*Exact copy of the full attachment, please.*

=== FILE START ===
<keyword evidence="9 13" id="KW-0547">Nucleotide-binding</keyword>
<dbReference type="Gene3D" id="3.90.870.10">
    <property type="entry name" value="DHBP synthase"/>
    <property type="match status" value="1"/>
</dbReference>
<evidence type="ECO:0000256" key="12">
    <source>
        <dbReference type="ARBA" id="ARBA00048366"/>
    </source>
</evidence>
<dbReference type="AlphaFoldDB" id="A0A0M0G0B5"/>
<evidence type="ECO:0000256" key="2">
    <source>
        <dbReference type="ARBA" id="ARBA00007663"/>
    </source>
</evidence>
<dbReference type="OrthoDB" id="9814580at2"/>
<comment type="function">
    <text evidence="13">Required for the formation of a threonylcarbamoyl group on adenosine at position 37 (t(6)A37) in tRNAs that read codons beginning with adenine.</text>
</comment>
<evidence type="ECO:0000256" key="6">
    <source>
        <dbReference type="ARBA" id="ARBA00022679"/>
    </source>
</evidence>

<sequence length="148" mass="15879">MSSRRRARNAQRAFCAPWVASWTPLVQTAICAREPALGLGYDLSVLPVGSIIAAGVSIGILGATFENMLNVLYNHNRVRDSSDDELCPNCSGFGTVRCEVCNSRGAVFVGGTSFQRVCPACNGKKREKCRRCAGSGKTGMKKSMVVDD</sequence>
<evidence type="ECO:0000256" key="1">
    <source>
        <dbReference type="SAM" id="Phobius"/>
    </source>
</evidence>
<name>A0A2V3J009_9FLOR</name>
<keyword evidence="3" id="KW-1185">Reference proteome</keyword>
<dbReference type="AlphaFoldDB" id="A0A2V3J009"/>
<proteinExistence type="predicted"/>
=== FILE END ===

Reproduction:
<keyword evidence="9 13" id="KW-0547">Nucleotide-binding</keyword>
<dbReference type="Gene3D" id="3.90.870.10">
    <property type="entry name" value="DHBP synthase"/>
    <property type="match status" value="1"/>
</dbReference>
<evidence type="ECO:0000256" key="12">
    <source>
        <dbReference type="ARBA" id="ARBA00048366"/>
    </source>
</evidence>
<dbReference type="AlphaFoldDB" id="A0A0M0G0B5"/>
<evidence type="ECO:0000256" key="2">
    <source>
        <dbReference type="ARBA" id="ARBA00007663"/>
    </source>
</evidence>
<dbReference type="OrthoDB" id="9814580at2"/>
<comment type="function">
    <text evidence="13">Required for the formation of a threonylcarbamoyl group on adenosine at position 37 (t(6)A37) in tRNAs that read codons beginning with adenine.</text>
</comment>
<evidence type="ECO:0000256" key="6">
    <source>
        <dbReference type="ARBA" id="ARBA00022679"/>
    </source>
</evidence>

<sequence length="148" mass="15879">MSSRRRARNAQRAFCAPWVASWTPLVQTAICAREPALGLGYDLSVLPVGSIIAAGVSIGILGATFENMLNVLYNHNRVRDSSDDELCPNCSGFGTVRCEVCNSRGAVFVGGTSFQRVCPACNGKKREKCRRCAGSGKTGMKKSMVVDD</sequence>
<evidence type="ECO:0000256" key="1">
    <source>
        <dbReference type="SAM" id="Phobius"/>
    </source>
</evidence>
<name>A0A2V3J009_9FLOR</name>
<keyword evidence="3" id="KW-1185">Reference proteome</keyword>
<dbReference type="AlphaFoldDB" id="A0A2V3J009"/>
<proteinExistence type="predicted"/>